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Enteric neurodegeneration in ageing

Authors


Address for correspondence
Michael Camilleri MD, Mayo Clinic, Charlton 8-110, 200 First Street S.W., Rochester, MN 55905, USA.
Tel: +1 507 266 2305; fax: 507 538 5820;
e-mail: camilleri.michael@mayo.edu

Abstract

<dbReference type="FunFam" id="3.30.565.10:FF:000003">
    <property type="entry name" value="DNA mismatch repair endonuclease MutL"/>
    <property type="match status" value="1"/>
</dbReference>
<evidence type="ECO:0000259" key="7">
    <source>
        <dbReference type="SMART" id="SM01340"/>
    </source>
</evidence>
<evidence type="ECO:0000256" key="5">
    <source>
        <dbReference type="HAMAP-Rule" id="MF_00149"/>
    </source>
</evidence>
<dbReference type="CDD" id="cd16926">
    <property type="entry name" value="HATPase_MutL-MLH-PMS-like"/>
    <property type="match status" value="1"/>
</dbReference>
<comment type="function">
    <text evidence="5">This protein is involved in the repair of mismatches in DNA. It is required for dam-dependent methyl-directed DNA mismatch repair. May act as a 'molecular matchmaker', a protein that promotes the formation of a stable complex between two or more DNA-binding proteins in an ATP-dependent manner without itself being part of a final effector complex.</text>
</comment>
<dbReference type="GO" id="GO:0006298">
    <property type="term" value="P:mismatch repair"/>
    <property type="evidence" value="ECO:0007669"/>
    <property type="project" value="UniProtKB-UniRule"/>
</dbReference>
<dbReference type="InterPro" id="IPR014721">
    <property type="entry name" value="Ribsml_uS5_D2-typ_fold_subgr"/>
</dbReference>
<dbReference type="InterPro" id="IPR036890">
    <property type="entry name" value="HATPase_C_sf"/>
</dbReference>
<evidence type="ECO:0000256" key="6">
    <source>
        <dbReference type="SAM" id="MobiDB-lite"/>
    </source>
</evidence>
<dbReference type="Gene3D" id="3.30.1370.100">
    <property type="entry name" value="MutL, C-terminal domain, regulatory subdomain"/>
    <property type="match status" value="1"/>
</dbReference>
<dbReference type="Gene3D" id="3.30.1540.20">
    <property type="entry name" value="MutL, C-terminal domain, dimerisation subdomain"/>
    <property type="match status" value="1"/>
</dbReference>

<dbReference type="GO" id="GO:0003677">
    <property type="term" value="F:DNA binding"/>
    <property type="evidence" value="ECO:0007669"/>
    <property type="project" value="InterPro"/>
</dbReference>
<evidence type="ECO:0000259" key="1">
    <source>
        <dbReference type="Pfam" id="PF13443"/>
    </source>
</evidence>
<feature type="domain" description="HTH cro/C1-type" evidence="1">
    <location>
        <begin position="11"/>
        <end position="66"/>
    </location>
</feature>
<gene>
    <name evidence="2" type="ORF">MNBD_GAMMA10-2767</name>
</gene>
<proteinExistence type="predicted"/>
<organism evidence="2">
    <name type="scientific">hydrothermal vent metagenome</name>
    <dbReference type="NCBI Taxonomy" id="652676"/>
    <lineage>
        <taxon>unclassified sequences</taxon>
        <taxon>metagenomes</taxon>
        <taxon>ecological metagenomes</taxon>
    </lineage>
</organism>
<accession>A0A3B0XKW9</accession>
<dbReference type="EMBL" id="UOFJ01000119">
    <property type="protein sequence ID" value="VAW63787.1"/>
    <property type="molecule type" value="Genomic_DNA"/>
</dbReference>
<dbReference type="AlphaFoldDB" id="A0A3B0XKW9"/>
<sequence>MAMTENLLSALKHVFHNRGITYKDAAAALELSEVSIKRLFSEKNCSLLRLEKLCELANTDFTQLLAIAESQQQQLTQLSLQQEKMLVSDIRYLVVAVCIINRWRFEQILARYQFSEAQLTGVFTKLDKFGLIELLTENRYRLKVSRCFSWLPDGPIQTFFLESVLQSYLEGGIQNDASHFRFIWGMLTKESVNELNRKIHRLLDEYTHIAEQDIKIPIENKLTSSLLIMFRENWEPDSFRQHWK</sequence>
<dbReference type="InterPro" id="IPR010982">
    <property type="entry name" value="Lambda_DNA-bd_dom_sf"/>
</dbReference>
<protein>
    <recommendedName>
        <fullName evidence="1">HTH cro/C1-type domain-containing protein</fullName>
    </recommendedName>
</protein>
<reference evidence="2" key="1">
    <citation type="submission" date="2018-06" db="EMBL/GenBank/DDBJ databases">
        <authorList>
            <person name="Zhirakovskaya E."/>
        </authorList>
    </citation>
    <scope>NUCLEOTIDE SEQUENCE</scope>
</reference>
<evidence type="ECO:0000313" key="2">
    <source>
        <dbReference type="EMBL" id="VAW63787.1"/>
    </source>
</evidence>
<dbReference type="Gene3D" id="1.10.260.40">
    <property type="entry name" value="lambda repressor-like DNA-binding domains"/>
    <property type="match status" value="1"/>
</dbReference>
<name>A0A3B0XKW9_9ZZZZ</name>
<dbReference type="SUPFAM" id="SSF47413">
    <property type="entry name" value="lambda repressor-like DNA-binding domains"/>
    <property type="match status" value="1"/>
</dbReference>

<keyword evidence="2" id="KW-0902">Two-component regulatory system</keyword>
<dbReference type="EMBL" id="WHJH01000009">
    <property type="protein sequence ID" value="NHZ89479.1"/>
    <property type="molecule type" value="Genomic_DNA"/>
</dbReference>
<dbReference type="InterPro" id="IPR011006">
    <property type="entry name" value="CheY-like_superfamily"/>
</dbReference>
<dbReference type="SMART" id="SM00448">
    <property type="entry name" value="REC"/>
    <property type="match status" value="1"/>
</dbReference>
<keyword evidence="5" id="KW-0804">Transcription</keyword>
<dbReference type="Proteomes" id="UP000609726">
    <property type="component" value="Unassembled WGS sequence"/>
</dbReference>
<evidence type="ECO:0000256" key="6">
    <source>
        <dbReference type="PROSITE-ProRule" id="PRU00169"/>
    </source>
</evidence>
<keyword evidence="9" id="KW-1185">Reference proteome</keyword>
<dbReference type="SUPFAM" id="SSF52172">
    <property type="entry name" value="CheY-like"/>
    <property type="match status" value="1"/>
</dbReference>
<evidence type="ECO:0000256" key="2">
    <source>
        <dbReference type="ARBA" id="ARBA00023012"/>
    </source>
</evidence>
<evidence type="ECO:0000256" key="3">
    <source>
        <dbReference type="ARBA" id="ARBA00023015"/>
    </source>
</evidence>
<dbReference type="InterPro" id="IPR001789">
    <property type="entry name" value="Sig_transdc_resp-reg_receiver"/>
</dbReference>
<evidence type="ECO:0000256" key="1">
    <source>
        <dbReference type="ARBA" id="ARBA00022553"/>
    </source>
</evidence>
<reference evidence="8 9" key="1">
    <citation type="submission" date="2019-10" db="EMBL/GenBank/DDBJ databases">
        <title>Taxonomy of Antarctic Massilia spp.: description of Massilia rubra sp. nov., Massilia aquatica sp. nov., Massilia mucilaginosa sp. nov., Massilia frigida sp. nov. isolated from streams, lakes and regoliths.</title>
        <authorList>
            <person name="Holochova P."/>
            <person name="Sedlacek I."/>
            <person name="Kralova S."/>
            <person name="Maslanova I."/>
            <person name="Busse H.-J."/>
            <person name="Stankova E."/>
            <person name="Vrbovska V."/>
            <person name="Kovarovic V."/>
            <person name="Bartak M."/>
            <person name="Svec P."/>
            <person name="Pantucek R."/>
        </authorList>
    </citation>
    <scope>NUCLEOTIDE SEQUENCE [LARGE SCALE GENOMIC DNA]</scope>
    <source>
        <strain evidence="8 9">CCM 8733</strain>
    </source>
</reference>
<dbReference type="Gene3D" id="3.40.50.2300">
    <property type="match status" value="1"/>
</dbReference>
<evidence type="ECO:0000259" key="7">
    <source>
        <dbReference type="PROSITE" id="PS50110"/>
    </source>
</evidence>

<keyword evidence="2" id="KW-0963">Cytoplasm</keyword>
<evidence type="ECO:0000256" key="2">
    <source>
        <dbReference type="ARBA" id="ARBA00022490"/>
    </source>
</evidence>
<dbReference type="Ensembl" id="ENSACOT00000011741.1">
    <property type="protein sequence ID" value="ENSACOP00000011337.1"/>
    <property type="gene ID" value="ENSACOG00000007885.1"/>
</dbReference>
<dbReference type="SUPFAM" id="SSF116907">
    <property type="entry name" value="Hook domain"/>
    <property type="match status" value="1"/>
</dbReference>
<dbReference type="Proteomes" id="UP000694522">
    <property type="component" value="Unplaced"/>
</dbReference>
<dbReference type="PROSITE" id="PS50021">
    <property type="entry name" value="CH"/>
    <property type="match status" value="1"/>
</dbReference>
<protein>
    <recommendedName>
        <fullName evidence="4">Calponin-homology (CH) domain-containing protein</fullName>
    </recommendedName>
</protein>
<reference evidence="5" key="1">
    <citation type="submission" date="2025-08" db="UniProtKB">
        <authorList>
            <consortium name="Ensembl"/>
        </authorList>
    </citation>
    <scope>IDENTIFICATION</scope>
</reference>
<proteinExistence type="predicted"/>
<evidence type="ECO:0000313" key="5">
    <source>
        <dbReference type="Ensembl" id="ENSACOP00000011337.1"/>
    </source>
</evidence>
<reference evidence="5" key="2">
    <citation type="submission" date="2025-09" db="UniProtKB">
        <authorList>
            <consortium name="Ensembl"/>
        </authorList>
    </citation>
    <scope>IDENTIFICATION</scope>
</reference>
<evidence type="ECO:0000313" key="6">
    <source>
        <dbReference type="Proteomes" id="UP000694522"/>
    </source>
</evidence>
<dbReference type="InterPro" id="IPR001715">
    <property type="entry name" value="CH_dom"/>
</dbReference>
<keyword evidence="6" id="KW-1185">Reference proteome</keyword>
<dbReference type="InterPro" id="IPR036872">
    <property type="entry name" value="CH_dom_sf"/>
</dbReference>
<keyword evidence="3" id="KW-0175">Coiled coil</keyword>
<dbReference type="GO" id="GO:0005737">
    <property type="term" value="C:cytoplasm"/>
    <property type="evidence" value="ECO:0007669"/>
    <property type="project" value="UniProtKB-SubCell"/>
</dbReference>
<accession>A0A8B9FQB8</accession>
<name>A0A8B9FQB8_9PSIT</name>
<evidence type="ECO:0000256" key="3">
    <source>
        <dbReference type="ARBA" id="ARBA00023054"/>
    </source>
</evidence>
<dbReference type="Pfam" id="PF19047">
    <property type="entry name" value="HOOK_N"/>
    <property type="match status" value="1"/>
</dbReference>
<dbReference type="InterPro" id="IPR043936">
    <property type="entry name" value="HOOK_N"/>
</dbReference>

Abstract  The objective of this article is to review the clinical presentation and neurobiology of degeneration of the enteric nervous system with emphasis on human data where available. Constipation, incontinence and evacuation disorders are frequently encountered in the ageing population. Healthy lower gastrointestinal function is essential for successful ageing as it is critical to maintaining independence and autonomy to pursue further activity. One clinical expression of enteric neurodegeneration is constipation. However, the aetiology may be multifactorial as disturbances of epithelial, muscle or neural function may all result from neurodegeneration. There is evidence of loss of excitatory (e.g. cholinergic) enteric neurons and interstitial cells of Cajal, whereas inhibitory (including nitrergic) neurons appear unaffected. Understanding neurodegeneration in the enteric nervous system is key to developing treatments to reverse it. Neurotrophins have been shown to accelerate colonic transit and relieve constipation in the medium term; they are also implicated in maintenance programmes in adult enteric neurons through a role in antioxidant defence. However, their effects in ageing colon require further study. There is evidence that 5-HT2 and 5-HT4 mechanisms are involved in development, maintenance and survival of enteric neurons. Further research is needed to understand and potentially reverse enteric neurodegeneration.

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